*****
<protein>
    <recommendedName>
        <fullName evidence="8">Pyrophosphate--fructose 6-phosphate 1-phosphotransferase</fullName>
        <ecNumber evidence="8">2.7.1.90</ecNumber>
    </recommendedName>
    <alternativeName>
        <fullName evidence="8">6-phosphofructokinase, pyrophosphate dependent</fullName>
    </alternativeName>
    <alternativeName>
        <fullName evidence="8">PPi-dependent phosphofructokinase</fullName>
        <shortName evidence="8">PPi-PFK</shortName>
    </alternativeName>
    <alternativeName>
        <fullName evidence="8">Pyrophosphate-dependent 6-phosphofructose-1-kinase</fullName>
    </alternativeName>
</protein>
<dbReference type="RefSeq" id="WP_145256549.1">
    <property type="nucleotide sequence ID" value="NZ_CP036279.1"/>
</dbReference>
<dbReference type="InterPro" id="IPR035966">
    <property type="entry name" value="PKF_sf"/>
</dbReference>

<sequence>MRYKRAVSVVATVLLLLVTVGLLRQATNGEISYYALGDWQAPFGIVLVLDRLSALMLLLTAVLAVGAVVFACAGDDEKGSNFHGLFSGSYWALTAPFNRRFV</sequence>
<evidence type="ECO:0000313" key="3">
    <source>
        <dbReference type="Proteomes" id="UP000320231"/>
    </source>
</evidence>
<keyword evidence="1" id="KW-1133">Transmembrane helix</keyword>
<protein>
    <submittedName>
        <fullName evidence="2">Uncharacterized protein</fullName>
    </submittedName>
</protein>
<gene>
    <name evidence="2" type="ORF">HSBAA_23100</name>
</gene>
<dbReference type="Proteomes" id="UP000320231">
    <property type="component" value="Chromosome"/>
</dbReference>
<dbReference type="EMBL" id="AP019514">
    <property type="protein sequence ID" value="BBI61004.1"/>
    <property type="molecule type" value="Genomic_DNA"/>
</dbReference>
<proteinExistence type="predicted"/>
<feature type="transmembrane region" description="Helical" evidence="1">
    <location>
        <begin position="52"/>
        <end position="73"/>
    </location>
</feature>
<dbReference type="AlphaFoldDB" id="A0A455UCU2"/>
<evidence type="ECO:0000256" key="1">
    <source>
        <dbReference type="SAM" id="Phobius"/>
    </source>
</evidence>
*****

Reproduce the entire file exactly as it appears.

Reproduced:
<protein>
    <recommendedName>
        <fullName evidence="8">Pyrophosphate--fructose 6-phosphate 1-phosphotransferase</fullName>
        <ecNumber evidence="8">2.7.1.90</ecNumber>
    </recommendedName>
    <alternativeName>
        <fullName evidence="8">6-phosphofructokinase, pyrophosphate dependent</fullName>
    </alternativeName>
    <alternativeName>
        <fullName evidence="8">PPi-dependent phosphofructokinase</fullName>
        <shortName evidence="8">PPi-PFK</shortName>
    </alternativeName>
    <alternativeName>
        <fullName evidence="8">Pyrophosphate-dependent 6-phosphofructose-1-kinase</fullName>
    </alternativeName>
</protein>
<dbReference type="RefSeq" id="WP_145256549.1">
    <property type="nucleotide sequence ID" value="NZ_CP036279.1"/>
</dbReference>
<dbReference type="InterPro" id="IPR035966">
    <property type="entry name" value="PKF_sf"/>
</dbReference>

<sequence>MRYKRAVSVVATVLLLLVTVGLLRQATNGEISYYALGDWQAPFGIVLVLDRLSALMLLLTAVLAVGAVVFACAGDDEKGSNFHGLFSGSYWALTAPFNRRFV</sequence>
<evidence type="ECO:0000313" key="3">
    <source>
        <dbReference type="Proteomes" id="UP000320231"/>
    </source>
</evidence>
<keyword evidence="1" id="KW-1133">Transmembrane helix</keyword>
<protein>
    <submittedName>
        <fullName evidence="2">Uncharacterized protein</fullName>
    </submittedName>
</protein>
<gene>
    <name evidence="2" type="ORF">HSBAA_23100</name>
</gene>
<dbReference type="Proteomes" id="UP000320231">
    <property type="component" value="Chromosome"/>
</dbReference>
<dbReference type="EMBL" id="AP019514">
    <property type="protein sequence ID" value="BBI61004.1"/>
    <property type="molecule type" value="Genomic_DNA"/>
</dbReference>
<proteinExistence type="predicted"/>
<feature type="transmembrane region" description="Helical" evidence="1">
    <location>
        <begin position="52"/>
        <end position="73"/>
    </location>
</feature>
<dbReference type="AlphaFoldDB" id="A0A455UCU2"/>
<evidence type="ECO:0000256" key="1">
    <source>
        <dbReference type="SAM" id="Phobius"/>
    </source>
</evidence>